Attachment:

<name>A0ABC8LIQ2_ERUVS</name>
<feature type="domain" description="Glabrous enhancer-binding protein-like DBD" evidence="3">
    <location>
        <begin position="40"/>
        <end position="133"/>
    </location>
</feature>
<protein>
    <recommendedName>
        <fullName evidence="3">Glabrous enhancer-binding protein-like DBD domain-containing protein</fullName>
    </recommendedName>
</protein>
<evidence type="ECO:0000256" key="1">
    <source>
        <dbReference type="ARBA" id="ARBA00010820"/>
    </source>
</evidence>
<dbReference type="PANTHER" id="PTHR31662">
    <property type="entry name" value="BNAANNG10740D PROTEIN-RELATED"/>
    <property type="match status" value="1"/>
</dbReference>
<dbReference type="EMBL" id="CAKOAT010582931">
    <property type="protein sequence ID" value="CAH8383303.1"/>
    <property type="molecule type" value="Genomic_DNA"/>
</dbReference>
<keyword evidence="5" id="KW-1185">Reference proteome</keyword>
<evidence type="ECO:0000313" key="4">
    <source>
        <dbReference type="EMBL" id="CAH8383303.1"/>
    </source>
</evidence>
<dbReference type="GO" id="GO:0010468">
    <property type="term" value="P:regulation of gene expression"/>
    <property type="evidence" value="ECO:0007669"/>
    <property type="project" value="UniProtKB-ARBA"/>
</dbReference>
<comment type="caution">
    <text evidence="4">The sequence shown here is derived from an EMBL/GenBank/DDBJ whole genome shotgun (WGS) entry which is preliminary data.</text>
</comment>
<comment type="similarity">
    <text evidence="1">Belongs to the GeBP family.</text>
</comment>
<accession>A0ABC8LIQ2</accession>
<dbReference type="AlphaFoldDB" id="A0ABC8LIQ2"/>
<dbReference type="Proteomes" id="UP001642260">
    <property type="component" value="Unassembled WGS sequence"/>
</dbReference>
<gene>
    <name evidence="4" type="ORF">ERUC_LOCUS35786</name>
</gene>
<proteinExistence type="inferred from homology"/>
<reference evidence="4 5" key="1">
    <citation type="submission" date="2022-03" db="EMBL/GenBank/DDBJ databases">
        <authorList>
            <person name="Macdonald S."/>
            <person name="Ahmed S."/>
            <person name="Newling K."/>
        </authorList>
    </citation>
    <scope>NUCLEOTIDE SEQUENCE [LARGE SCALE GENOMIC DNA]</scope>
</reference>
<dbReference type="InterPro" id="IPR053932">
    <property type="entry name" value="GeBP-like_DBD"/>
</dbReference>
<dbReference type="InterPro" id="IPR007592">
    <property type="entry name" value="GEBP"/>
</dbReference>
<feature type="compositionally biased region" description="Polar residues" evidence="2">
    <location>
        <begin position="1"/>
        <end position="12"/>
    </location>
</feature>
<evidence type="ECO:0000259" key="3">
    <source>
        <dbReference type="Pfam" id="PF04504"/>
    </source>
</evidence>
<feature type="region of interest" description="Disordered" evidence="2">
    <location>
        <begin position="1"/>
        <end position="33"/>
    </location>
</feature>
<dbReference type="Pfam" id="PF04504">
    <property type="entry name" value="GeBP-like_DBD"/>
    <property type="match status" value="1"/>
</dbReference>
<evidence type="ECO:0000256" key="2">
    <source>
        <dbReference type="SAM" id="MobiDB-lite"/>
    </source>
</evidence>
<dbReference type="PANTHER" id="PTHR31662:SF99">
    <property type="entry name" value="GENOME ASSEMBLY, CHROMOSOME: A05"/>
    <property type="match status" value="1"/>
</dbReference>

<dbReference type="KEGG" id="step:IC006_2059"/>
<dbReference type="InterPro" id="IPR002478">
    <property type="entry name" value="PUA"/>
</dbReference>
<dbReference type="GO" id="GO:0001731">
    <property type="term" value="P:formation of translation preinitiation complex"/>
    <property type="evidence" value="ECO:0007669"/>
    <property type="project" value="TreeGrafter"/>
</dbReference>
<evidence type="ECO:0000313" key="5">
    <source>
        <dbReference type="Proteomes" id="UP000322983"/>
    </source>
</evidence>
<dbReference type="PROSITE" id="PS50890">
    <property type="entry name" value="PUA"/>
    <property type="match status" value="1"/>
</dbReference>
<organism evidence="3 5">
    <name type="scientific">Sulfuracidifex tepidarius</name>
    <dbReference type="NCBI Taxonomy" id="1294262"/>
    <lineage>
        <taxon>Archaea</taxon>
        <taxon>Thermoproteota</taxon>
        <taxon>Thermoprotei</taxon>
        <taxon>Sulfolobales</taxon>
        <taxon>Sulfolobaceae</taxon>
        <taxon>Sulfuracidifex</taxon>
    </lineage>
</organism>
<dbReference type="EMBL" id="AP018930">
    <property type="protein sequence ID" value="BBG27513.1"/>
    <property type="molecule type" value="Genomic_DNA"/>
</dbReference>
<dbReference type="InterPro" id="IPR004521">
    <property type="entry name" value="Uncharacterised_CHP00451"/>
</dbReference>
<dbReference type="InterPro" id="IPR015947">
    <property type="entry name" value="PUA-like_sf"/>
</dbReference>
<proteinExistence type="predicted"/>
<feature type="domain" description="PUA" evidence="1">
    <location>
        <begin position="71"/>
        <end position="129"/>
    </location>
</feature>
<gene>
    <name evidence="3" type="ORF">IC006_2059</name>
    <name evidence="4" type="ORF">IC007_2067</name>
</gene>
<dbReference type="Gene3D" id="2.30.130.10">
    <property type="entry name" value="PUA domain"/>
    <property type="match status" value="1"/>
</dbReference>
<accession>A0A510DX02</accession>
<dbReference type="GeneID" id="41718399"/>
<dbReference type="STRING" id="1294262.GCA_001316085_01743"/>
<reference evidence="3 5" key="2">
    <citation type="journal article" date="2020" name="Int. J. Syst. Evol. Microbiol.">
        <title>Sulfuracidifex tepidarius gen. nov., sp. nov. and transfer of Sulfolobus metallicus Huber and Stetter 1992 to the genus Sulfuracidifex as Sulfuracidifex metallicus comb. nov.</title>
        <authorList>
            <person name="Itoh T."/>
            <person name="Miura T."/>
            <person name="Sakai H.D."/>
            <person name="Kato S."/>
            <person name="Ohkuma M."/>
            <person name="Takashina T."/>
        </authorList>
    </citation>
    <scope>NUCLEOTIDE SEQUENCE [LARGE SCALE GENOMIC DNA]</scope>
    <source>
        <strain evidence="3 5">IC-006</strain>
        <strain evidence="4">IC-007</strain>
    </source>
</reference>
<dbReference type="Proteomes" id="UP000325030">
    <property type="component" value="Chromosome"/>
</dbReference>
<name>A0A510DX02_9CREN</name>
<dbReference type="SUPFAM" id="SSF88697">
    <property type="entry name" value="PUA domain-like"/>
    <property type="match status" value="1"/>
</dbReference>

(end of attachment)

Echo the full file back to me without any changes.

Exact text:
<name>A0ABC8LIQ2_ERUVS</name>
<feature type="domain" description="Glabrous enhancer-binding protein-like DBD" evidence="3">
    <location>
        <begin position="40"/>
        <end position="133"/>
    </location>
</feature>
<protein>
    <recommendedName>
        <fullName evidence="3">Glabrous enhancer-binding protein-like DBD domain-containing protein</fullName>
    </recommendedName>
</protein>
<evidence type="ECO:0000256" key="1">
    <source>
        <dbReference type="ARBA" id="ARBA00010820"/>
    </source>
</evidence>
<dbReference type="PANTHER" id="PTHR31662">
    <property type="entry name" value="BNAANNG10740D PROTEIN-RELATED"/>
    <property type="match status" value="1"/>
</dbReference>
<dbReference type="EMBL" id="CAKOAT010582931">
    <property type="protein sequence ID" value="CAH8383303.1"/>
    <property type="molecule type" value="Genomic_DNA"/>
</dbReference>
<keyword evidence="5" id="KW-1185">Reference proteome</keyword>
<evidence type="ECO:0000313" key="4">
    <source>
        <dbReference type="EMBL" id="CAH8383303.1"/>
    </source>
</evidence>
<dbReference type="GO" id="GO:0010468">
    <property type="term" value="P:regulation of gene expression"/>
    <property type="evidence" value="ECO:0007669"/>
    <property type="project" value="UniProtKB-ARBA"/>
</dbReference>
<comment type="caution">
    <text evidence="4">The sequence shown here is derived from an EMBL/GenBank/DDBJ whole genome shotgun (WGS) entry which is preliminary data.</text>
</comment>
<comment type="similarity">
    <text evidence="1">Belongs to the GeBP family.</text>
</comment>
<accession>A0ABC8LIQ2</accession>
<dbReference type="AlphaFoldDB" id="A0ABC8LIQ2"/>
<dbReference type="Proteomes" id="UP001642260">
    <property type="component" value="Unassembled WGS sequence"/>
</dbReference>
<gene>
    <name evidence="4" type="ORF">ERUC_LOCUS35786</name>
</gene>
<proteinExistence type="inferred from homology"/>
<reference evidence="4 5" key="1">
    <citation type="submission" date="2022-03" db="EMBL/GenBank/DDBJ databases">
        <authorList>
            <person name="Macdonald S."/>
            <person name="Ahmed S."/>
            <person name="Newling K."/>
        </authorList>
    </citation>
    <scope>NUCLEOTIDE SEQUENCE [LARGE SCALE GENOMIC DNA]</scope>
</reference>
<dbReference type="InterPro" id="IPR053932">
    <property type="entry name" value="GeBP-like_DBD"/>
</dbReference>
<dbReference type="InterPro" id="IPR007592">
    <property type="entry name" value="GEBP"/>
</dbReference>
<feature type="compositionally biased region" description="Polar residues" evidence="2">
    <location>
        <begin position="1"/>
        <end position="12"/>
    </location>
</feature>
<evidence type="ECO:0000259" key="3">
    <source>
        <dbReference type="Pfam" id="PF04504"/>
    </source>
</evidence>
<feature type="region of interest" description="Disordered" evidence="2">
    <location>
        <begin position="1"/>
        <end position="33"/>
    </location>
</feature>
<dbReference type="Pfam" id="PF04504">
    <property type="entry name" value="GeBP-like_DBD"/>
    <property type="match status" value="1"/>
</dbReference>
<evidence type="ECO:0000256" key="2">
    <source>
        <dbReference type="SAM" id="MobiDB-lite"/>
    </source>
</evidence>
<dbReference type="PANTHER" id="PTHR31662:SF99">
    <property type="entry name" value="GENOME ASSEMBLY, CHROMOSOME: A05"/>
    <property type="match status" value="1"/>
</dbReference>

<dbReference type="KEGG" id="step:IC006_2059"/>
<dbReference type="InterPro" id="IPR002478">
    <property type="entry name" value="PUA"/>
</dbReference>
<dbReference type="GO" id="GO:0001731">
    <property type="term" value="P:formation of translation preinitiation complex"/>
    <property type="evidence" value="ECO:0007669"/>
    <property type="project" value="TreeGrafter"/>
</dbReference>
<evidence type="ECO:0000313" key="5">
    <source>
        <dbReference type="Proteomes" id="UP000322983"/>
    </source>
</evidence>
<dbReference type="PROSITE" id="PS50890">
    <property type="entry name" value="PUA"/>
    <property type="match status" value="1"/>
</dbReference>
<organism evidence="3 5">
    <name type="scientific">Sulfuracidifex tepidarius</name>
    <dbReference type="NCBI Taxonomy" id="1294262"/>
    <lineage>
        <taxon>Archaea</taxon>
        <taxon>Thermoproteota</taxon>
        <taxon>Thermoprotei</taxon>
        <taxon>Sulfolobales</taxon>
        <taxon>Sulfolobaceae</taxon>
        <taxon>Sulfuracidifex</taxon>
    </lineage>
</organism>
<dbReference type="EMBL" id="AP018930">
    <property type="protein sequence ID" value="BBG27513.1"/>
    <property type="molecule type" value="Genomic_DNA"/>
</dbReference>
<dbReference type="InterPro" id="IPR004521">
    <property type="entry name" value="Uncharacterised_CHP00451"/>
</dbReference>
<dbReference type="InterPro" id="IPR015947">
    <property type="entry name" value="PUA-like_sf"/>
</dbReference>
<proteinExistence type="predicted"/>
<feature type="domain" description="PUA" evidence="1">
    <location>
        <begin position="71"/>
        <end position="129"/>
    </location>
</feature>
<gene>
    <name evidence="3" type="ORF">IC006_2059</name>
    <name evidence="4" type="ORF">IC007_2067</name>
</gene>
<dbReference type="Gene3D" id="2.30.130.10">
    <property type="entry name" value="PUA domain"/>
    <property type="match status" value="1"/>
</dbReference>
<accession>A0A510DX02</accession>
<dbReference type="GeneID" id="41718399"/>
<dbReference type="STRING" id="1294262.GCA_001316085_01743"/>
<reference evidence="3 5" key="2">
    <citation type="journal article" date="2020" name="Int. J. Syst. Evol. Microbiol.">
        <title>Sulfuracidifex tepidarius gen. nov., sp. nov. and transfer of Sulfolobus metallicus Huber and Stetter 1992 to the genus Sulfuracidifex as Sulfuracidifex metallicus comb. nov.</title>
        <authorList>
            <person name="Itoh T."/>
            <person name="Miura T."/>
            <person name="Sakai H.D."/>
            <person name="Kato S."/>
            <person name="Ohkuma M."/>
            <person name="Takashina T."/>
        </authorList>
    </citation>
    <scope>NUCLEOTIDE SEQUENCE [LARGE SCALE GENOMIC DNA]</scope>
    <source>
        <strain evidence="3 5">IC-006</strain>
        <strain evidence="4">IC-007</strain>
    </source>
</reference>
<dbReference type="Proteomes" id="UP000325030">
    <property type="component" value="Chromosome"/>
</dbReference>
<name>A0A510DX02_9CREN</name>
<dbReference type="SUPFAM" id="SSF88697">
    <property type="entry name" value="PUA domain-like"/>
    <property type="match status" value="1"/>
</dbReference>